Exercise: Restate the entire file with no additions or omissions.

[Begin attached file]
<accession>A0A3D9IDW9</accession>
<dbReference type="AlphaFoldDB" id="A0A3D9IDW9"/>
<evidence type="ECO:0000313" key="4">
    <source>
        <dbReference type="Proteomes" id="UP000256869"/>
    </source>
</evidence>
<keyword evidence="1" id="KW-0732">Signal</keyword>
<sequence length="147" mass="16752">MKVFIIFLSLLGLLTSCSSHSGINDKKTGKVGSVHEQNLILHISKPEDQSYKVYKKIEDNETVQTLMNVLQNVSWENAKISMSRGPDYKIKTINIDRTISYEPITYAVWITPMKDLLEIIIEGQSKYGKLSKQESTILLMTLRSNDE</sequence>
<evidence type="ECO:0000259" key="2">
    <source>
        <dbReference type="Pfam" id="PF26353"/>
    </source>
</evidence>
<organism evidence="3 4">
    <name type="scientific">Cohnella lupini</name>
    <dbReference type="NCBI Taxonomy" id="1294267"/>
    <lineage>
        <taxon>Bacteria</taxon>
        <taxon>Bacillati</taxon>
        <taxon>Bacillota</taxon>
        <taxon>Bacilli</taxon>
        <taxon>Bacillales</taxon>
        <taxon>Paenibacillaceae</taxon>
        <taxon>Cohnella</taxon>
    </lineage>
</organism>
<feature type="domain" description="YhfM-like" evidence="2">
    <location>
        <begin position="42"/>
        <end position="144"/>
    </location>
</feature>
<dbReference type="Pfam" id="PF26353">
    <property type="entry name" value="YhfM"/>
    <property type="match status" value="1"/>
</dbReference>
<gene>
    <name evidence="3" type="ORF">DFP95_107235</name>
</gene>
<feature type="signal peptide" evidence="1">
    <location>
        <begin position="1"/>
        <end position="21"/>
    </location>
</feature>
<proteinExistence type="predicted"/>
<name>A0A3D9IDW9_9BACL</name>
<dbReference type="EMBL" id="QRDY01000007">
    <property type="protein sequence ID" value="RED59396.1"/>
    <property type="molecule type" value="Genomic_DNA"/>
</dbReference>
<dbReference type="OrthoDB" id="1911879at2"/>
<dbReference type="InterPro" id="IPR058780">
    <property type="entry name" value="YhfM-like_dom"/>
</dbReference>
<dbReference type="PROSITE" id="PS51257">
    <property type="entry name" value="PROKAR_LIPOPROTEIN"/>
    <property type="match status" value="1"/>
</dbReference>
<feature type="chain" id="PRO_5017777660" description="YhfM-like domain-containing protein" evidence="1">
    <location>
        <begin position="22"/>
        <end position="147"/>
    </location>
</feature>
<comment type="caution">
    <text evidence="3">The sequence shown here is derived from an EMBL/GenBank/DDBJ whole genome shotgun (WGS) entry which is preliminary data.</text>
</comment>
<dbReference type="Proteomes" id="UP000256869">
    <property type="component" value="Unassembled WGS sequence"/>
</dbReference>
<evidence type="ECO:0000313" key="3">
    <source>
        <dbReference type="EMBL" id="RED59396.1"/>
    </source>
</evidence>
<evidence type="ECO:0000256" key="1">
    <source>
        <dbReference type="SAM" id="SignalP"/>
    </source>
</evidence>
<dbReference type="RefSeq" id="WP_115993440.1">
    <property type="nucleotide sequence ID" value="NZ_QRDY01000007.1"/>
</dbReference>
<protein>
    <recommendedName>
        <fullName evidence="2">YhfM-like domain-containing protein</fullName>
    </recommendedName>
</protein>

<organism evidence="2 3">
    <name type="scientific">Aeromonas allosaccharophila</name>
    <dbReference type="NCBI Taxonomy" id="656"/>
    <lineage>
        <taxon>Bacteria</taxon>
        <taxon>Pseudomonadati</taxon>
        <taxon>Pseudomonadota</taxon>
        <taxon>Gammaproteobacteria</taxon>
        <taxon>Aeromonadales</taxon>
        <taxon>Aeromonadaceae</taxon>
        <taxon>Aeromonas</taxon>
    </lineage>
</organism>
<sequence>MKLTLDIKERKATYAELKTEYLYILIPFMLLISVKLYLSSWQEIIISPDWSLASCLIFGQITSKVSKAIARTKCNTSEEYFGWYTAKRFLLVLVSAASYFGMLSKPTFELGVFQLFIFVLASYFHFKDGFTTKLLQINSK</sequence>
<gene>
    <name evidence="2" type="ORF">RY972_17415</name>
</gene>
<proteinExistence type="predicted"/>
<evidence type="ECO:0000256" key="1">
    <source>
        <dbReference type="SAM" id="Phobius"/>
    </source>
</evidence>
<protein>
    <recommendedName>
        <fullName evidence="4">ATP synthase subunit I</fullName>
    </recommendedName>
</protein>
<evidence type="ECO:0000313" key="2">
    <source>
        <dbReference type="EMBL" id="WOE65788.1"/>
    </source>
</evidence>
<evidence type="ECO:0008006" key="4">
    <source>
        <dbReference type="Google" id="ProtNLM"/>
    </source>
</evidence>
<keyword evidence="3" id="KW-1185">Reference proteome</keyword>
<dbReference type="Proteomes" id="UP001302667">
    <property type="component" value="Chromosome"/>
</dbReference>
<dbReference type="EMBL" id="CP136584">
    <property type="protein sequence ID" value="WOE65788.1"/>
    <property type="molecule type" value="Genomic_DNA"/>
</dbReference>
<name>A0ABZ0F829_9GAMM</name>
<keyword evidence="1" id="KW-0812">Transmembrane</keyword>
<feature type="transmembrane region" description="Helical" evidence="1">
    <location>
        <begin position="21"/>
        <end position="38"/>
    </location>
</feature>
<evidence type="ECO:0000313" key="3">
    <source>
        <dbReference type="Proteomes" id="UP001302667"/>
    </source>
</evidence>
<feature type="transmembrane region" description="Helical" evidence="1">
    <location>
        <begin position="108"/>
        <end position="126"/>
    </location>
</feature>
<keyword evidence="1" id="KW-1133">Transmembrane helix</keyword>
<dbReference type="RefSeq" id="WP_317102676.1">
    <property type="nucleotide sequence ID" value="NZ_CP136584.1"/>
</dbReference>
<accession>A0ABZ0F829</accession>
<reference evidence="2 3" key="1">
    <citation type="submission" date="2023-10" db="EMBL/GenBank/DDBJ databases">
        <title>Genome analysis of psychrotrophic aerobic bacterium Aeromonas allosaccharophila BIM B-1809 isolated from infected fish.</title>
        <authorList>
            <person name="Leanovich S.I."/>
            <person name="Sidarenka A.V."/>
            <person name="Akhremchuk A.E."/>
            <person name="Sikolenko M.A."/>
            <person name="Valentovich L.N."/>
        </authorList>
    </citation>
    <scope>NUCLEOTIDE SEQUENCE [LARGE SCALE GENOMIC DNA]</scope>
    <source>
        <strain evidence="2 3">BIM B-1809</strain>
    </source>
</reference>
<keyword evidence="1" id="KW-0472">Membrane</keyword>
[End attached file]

<accession>A0A3D9IDW9</accession>
<dbReference type="AlphaFoldDB" id="A0A3D9IDW9"/>
<evidence type="ECO:0000313" key="4">
    <source>
        <dbReference type="Proteomes" id="UP000256869"/>
    </source>
</evidence>
<keyword evidence="1" id="KW-0732">Signal</keyword>
<sequence length="147" mass="16752">MKVFIIFLSLLGLLTSCSSHSGINDKKTGKVGSVHEQNLILHISKPEDQSYKVYKKIEDNETVQTLMNVLQNVSWENAKISMSRGPDYKIKTINIDRTISYEPITYAVWITPMKDLLEIIIEGQSKYGKLSKQESTILLMTLRSNDE</sequence>
<evidence type="ECO:0000259" key="2">
    <source>
        <dbReference type="Pfam" id="PF26353"/>
    </source>
</evidence>
<organism evidence="3 4">
    <name type="scientific">Cohnella lupini</name>
    <dbReference type="NCBI Taxonomy" id="1294267"/>
    <lineage>
        <taxon>Bacteria</taxon>
        <taxon>Bacillati</taxon>
        <taxon>Bacillota</taxon>
        <taxon>Bacilli</taxon>
        <taxon>Bacillales</taxon>
        <taxon>Paenibacillaceae</taxon>
        <taxon>Cohnella</taxon>
    </lineage>
</organism>
<feature type="domain" description="YhfM-like" evidence="2">
    <location>
        <begin position="42"/>
        <end position="144"/>
    </location>
</feature>
<dbReference type="Pfam" id="PF26353">
    <property type="entry name" value="YhfM"/>
    <property type="match status" value="1"/>
</dbReference>
<gene>
    <name evidence="3" type="ORF">DFP95_107235</name>
</gene>
<feature type="signal peptide" evidence="1">
    <location>
        <begin position="1"/>
        <end position="21"/>
    </location>
</feature>
<proteinExistence type="predicted"/>
<name>A0A3D9IDW9_9BACL</name>
<dbReference type="EMBL" id="QRDY01000007">
    <property type="protein sequence ID" value="RED59396.1"/>
    <property type="molecule type" value="Genomic_DNA"/>
</dbReference>
<dbReference type="OrthoDB" id="1911879at2"/>
<dbReference type="InterPro" id="IPR058780">
    <property type="entry name" value="YhfM-like_dom"/>
</dbReference>
<dbReference type="PROSITE" id="PS51257">
    <property type="entry name" value="PROKAR_LIPOPROTEIN"/>
    <property type="match status" value="1"/>
</dbReference>
<feature type="chain" id="PRO_5017777660" description="YhfM-like domain-containing protein" evidence="1">
    <location>
        <begin position="22"/>
        <end position="147"/>
    </location>
</feature>
<comment type="caution">
    <text evidence="3">The sequence shown here is derived from an EMBL/GenBank/DDBJ whole genome shotgun (WGS) entry which is preliminary data.</text>
</comment>
<dbReference type="Proteomes" id="UP000256869">
    <property type="component" value="Unassembled WGS sequence"/>
</dbReference>
<evidence type="ECO:0000313" key="3">
    <source>
        <dbReference type="EMBL" id="RED59396.1"/>
    </source>
</evidence>
<evidence type="ECO:0000256" key="1">
    <source>
        <dbReference type="SAM" id="SignalP"/>
    </source>
</evidence>
<dbReference type="RefSeq" id="WP_115993440.1">
    <property type="nucleotide sequence ID" value="NZ_QRDY01000007.1"/>
</dbReference>
<protein>
    <recommendedName>
        <fullName evidence="2">YhfM-like domain-containing protein</fullName>
    </recommendedName>
</protein>

<organism evidence="2 3">
    <name type="scientific">Aeromonas allosaccharophila</name>
    <dbReference type="NCBI Taxonomy" id="656"/>
    <lineage>
        <taxon>Bacteria</taxon>
        <taxon>Pseudomonadati</taxon>
        <taxon>Pseudomonadota</taxon>
        <taxon>Gammaproteobacteria</taxon>
        <taxon>Aeromonadales</taxon>
        <taxon>Aeromonadaceae</taxon>
        <taxon>Aeromonas</taxon>
    </lineage>
</organism>
<sequence>MKLTLDIKERKATYAELKTEYLYILIPFMLLISVKLYLSSWQEIIISPDWSLASCLIFGQITSKVSKAIARTKCNTSEEYFGWYTAKRFLLVLVSAASYFGMLSKPTFELGVFQLFIFVLASYFHFKDGFTTKLLQINSK</sequence>
<gene>
    <name evidence="2" type="ORF">RY972_17415</name>
</gene>
<proteinExistence type="predicted"/>
<evidence type="ECO:0000256" key="1">
    <source>
        <dbReference type="SAM" id="Phobius"/>
    </source>
</evidence>
<protein>
    <recommendedName>
        <fullName evidence="4">ATP synthase subunit I</fullName>
    </recommendedName>
</protein>
<evidence type="ECO:0000313" key="2">
    <source>
        <dbReference type="EMBL" id="WOE65788.1"/>
    </source>
</evidence>
<evidence type="ECO:0008006" key="4">
    <source>
        <dbReference type="Google" id="ProtNLM"/>
    </source>
</evidence>
<keyword evidence="3" id="KW-1185">Reference proteome</keyword>
<dbReference type="Proteomes" id="UP001302667">
    <property type="component" value="Chromosome"/>
</dbReference>
<dbReference type="EMBL" id="CP136584">
    <property type="protein sequence ID" value="WOE65788.1"/>
    <property type="molecule type" value="Genomic_DNA"/>
</dbReference>
<name>A0ABZ0F829_9GAMM</name>
<keyword evidence="1" id="KW-0812">Transmembrane</keyword>
<feature type="transmembrane region" description="Helical" evidence="1">
    <location>
        <begin position="21"/>
        <end position="38"/>
    </location>
</feature>
<evidence type="ECO:0000313" key="3">
    <source>
        <dbReference type="Proteomes" id="UP001302667"/>
    </source>
</evidence>
<feature type="transmembrane region" description="Helical" evidence="1">
    <location>
        <begin position="108"/>
        <end position="126"/>
    </location>
</feature>
<keyword evidence="1" id="KW-1133">Transmembrane helix</keyword>
<dbReference type="RefSeq" id="WP_317102676.1">
    <property type="nucleotide sequence ID" value="NZ_CP136584.1"/>
</dbReference>
<accession>A0ABZ0F829</accession>
<reference evidence="2 3" key="1">
    <citation type="submission" date="2023-10" db="EMBL/GenBank/DDBJ databases">
        <title>Genome analysis of psychrotrophic aerobic bacterium Aeromonas allosaccharophila BIM B-1809 isolated from infected fish.</title>
        <authorList>
            <person name="Leanovich S.I."/>
            <person name="Sidarenka A.V."/>
            <person name="Akhremchuk A.E."/>
            <person name="Sikolenko M.A."/>
            <person name="Valentovich L.N."/>
        </authorList>
    </citation>
    <scope>NUCLEOTIDE SEQUENCE [LARGE SCALE GENOMIC DNA]</scope>
    <source>
        <strain evidence="2 3">BIM B-1809</strain>
    </source>
</reference>
<keyword evidence="1" id="KW-0472">Membrane</keyword>